soviet

Parade of the Planets

parad planetDirector: Vadim Abdrashitov. Writer: Aleksandr Mindadze. Starring: Oleg Borisov, Sergey Shakurov, Sergey Nikonenko, Liliya Gritsenko, Aleksandr Pashutin, Pyotr Zaychenko. USSR, 1984. IMDb: 7.2. My rating: 3.5/4. A surreal metaphor about the end of an era, generations and human fate.

– I was a good student. And all good students dreamt to be astronomers. Discover new stars. But all stars hav5e already been discovered…
(conversation between main characters)

– I was a butcher, I was…
– And now?
– And now I’m a spirit.
(conversation between main characters)

“Parade of the Planets” gives you an illusory airy, gauzy feeling. It’s woven of a light and some invisible matter – hard to catch, yet impossible not to feel. It’s late in the afternoon, the sky is still crystal, but you feel the air is thicker, there’s a sense of doom all around… the thunder is coming. The storm that will wash away everything. We won’t even see it, probably, but the feeling itself is overwhelming. (more…)

City Zero (Zerograd)

zero-cityDirector: Karen Shakhnazarov. Starring: Leonid Filatov, Oleg Basilashvili, Vladimir Menshov, Armen Dzhigarkhanyan, Evgeniy Evstigneev. USSR, 1988. IMDb: 7.6. My rating: 4/4. Theatre of the absurd, mysterious tragicomedy & black metaphor.

– I need one first class ticket to Moscow.
– There are no tickets.
– I don’t care which one,
first or second class…
– I have neither of them.
– Where is the manager of the station?
– The manager won’t help.
(a dialogue between the train ticket seller and the main character)

20170614_070542It’s called a silent hysteria. The late 80-s, without doubt, were the most prolific period for the underground culture in Soviet Union, especially for the rock music, when so many original bands appeared whose heritage is still relevant today. But mostly they were still prohibited, while the the cinema was changing… ”Of all the arts, for us the cinema is the most important”, as Lenin once said. The censorship became less strict – occasional nudity, freethinking or just weird stuff were allowed.

”City Zero” is the finest dark offspring of that epoch. It wasn’t appreciated by the masses at that time (which is not a good symptom by itself, given that in large part the movie is about crowd manipulation as well…), being an intellectual, allegoric and metaphoric dark tale. It was the 4th feature film by Karen Shakhnazarov, already a successful and experienced director, and he managed to capture the spirit of the falling empire in this theatre of the absurd. As he admitted later, portraying the Perestroika and fall of the USSR wasn’t his priority, but the film outgrew the original intention of the director.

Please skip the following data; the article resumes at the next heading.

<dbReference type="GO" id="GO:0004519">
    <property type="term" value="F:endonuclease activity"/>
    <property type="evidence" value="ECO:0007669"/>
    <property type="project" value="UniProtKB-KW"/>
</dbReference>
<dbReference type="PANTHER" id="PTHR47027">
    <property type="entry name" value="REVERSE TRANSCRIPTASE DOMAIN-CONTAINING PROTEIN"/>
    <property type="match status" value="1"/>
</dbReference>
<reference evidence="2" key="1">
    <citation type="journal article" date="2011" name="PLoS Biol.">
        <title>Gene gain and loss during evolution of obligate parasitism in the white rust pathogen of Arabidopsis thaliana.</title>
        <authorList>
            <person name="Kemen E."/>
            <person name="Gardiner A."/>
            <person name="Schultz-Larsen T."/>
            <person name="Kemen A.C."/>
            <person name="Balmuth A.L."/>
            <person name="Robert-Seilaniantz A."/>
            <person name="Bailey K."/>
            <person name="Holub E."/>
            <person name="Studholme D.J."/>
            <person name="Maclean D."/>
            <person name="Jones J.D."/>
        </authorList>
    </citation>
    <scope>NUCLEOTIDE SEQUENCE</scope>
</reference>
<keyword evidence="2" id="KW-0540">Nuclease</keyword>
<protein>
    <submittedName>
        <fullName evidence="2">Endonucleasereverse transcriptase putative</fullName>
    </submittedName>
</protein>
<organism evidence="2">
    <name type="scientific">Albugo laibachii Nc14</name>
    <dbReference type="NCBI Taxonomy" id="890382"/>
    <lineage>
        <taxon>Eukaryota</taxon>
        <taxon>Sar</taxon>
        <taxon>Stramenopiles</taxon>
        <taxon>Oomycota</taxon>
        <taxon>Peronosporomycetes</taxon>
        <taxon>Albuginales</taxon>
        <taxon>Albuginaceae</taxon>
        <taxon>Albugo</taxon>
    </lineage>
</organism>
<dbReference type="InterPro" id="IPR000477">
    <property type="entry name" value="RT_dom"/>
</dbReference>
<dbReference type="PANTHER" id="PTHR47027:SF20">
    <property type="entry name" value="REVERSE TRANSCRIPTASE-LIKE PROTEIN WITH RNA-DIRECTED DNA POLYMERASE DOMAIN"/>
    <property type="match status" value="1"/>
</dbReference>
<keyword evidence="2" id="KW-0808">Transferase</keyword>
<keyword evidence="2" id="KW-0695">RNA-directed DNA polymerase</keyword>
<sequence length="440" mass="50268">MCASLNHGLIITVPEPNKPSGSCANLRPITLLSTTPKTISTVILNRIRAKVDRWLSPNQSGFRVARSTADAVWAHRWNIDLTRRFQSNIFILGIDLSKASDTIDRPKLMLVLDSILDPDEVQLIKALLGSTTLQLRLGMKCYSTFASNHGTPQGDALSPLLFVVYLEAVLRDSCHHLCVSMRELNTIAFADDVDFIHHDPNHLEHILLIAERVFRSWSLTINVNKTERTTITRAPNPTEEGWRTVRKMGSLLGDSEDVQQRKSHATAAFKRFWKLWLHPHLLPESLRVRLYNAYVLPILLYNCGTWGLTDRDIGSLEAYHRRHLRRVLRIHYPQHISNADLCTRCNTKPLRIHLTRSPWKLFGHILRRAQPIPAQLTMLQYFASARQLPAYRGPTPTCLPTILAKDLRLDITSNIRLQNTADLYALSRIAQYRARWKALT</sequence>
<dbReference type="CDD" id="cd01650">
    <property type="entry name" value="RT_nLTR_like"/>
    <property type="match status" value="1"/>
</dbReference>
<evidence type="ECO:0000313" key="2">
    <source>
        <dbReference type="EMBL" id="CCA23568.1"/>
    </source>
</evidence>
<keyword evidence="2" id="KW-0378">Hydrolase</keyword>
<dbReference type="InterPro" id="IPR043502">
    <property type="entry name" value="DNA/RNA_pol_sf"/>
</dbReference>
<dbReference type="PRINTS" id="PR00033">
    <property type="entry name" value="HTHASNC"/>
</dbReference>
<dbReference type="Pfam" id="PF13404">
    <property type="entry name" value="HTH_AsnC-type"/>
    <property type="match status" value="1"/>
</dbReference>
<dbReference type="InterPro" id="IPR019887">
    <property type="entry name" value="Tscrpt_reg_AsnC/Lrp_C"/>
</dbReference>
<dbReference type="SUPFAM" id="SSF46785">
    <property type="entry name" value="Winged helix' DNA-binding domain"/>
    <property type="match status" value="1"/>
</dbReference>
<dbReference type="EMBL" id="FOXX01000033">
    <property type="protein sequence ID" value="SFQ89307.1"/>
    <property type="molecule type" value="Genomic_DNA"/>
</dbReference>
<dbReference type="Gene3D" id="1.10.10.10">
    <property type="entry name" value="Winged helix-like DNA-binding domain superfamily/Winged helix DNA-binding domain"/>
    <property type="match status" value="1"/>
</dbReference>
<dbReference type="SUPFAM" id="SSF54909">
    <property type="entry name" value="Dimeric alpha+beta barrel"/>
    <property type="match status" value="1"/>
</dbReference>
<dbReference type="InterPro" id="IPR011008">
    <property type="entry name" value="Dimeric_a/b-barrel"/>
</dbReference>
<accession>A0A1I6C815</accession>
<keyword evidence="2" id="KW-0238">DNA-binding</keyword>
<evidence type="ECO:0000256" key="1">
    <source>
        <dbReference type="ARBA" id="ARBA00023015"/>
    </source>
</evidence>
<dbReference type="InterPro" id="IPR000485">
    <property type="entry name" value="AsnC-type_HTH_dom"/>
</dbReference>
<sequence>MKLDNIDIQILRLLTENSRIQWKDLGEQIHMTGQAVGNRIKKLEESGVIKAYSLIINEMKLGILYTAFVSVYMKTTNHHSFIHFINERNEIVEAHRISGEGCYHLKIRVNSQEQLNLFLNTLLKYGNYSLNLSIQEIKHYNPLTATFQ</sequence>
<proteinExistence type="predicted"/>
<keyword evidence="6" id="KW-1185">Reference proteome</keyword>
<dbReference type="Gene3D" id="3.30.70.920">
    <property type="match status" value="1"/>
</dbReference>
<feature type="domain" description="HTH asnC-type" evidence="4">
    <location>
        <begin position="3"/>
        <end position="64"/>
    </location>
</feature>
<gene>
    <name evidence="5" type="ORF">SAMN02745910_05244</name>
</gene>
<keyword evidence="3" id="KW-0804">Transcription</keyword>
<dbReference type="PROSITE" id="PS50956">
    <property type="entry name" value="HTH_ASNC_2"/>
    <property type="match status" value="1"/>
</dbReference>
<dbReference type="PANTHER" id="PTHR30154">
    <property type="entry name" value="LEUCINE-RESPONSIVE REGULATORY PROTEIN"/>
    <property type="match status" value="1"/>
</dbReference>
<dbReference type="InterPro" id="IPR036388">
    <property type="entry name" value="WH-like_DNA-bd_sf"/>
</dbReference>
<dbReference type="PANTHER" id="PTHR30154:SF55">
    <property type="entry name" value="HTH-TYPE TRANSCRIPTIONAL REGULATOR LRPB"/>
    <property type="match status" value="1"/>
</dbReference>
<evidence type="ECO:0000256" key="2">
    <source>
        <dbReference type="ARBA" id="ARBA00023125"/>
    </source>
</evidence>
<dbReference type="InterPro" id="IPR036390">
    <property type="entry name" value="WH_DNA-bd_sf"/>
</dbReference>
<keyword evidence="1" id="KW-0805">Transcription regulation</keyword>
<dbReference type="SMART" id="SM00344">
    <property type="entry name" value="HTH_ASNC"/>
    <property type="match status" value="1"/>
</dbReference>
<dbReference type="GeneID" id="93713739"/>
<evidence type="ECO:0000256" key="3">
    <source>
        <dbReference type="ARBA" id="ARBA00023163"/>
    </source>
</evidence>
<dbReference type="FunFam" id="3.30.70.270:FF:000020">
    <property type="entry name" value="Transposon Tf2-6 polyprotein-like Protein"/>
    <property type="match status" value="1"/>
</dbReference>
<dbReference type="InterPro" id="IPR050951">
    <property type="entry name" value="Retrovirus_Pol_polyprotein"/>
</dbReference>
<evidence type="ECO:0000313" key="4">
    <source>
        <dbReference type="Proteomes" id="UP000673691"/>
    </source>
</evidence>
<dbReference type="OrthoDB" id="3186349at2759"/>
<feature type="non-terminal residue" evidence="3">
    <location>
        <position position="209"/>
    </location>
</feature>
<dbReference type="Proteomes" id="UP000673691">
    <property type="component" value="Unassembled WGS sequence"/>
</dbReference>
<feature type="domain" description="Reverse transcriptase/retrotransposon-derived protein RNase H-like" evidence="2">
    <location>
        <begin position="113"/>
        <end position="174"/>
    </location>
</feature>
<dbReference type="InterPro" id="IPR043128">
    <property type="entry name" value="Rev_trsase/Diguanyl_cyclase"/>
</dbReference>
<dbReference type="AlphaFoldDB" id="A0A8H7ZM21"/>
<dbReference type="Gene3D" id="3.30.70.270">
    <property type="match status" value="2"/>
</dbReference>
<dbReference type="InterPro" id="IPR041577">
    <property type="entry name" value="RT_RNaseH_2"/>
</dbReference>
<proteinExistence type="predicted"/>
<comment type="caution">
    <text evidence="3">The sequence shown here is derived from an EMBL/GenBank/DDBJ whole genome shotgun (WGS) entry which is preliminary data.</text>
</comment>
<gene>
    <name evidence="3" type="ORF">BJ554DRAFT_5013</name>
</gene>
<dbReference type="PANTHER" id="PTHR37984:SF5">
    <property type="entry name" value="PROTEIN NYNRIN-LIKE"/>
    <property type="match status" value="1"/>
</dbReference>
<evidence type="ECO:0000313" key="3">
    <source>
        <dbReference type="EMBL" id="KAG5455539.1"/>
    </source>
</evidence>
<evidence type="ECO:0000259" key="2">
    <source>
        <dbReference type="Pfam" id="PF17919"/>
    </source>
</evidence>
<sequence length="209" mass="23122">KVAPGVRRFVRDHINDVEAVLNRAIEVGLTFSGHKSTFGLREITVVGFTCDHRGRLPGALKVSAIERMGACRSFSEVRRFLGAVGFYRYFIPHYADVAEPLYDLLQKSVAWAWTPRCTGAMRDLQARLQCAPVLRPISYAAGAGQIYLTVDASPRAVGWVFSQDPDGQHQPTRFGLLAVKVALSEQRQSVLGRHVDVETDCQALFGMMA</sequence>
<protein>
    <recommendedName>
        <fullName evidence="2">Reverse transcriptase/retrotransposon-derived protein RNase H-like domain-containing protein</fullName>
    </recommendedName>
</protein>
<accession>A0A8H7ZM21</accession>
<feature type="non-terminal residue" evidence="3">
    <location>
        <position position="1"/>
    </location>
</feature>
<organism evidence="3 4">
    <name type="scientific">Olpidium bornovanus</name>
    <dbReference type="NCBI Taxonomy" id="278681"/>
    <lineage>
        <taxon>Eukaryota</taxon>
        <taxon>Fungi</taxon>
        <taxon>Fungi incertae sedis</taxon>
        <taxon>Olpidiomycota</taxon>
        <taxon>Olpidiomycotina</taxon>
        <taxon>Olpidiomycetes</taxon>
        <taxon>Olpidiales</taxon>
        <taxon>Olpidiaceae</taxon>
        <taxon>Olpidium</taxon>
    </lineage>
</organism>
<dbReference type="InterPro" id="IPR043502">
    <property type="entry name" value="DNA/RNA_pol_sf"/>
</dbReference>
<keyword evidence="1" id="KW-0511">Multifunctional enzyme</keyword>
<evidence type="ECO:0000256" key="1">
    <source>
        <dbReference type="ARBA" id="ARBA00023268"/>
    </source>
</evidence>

What’s most remarkable, “City Zero” is normally classified and sci-fi/mystery – and if you analyze every single scene separately, there’s nothing completely impossible. The famous cake scene actually happened once. But looking at the whole story makes you feel like slowly drowning in the swamp… It’s kind of ”Donnie Darko” goes on ”Mullholland Drive” in ”The Twilight Zone” atmosphere.

(more…)

Augmented reality. Day 4. Weakness and strength

OLYMPUS DIGITAL CAMERA

Let them laugh at their passions.

Because what they call passion actually is not part of their soul, but just the friction between their souls and the outside world.

And most important, let them believe in themselves. Let them be helpless like children, because weakness is a giant, and strength is nothing.

When a man is just born, he is weak and flexible. When he dies, he is hard and insensitive. When a tree is growing, it’s tender and pliant. But when it’s dry and hard, it dies.

Hardness and strength are death’s companions. Pliancy and weakness are expressions of the freshness of being. Because what has hardened will never win.

(Stalker, 1979)

Dead Man’s Letters

dead mans lettersDirector: Konstantin Lopushanky. Starring: Rolan Bykov, Iosif Rykliv, Viktor Mihaylov. USSR, 1986. IMDb: 7.7. My rating: 4/4. Post-apocalyptic portrait of mankind’s last days.

– The whole history of mankind is a history of a slow suicide of a living matter that by sheer accident acquired an ability to think – but that did not know what to do with this fateful ability. It could not find any better use for it than invention of the most effective ways of a total suicide.
(of of the main characters)

Endless piles of rusty metal, interminable yellow twilight, dirty radioactive puddles of mixed water and blood. And dead bodies. Dead bodies everywhere. Children, men, women. Everywhere. There is no hope here. It’s finished. There is no ”if”. The doomsday clock has moved. We are just witnessing the final decay of small group of survivors that will last several months, probably. There is not even a single hint about their survival. It’s a death rattle.

And imagine shot all of this in a Tarkovsky-like manner – the director Konstantin Lopushansky actually worked as assistant during ”Stalker” filming.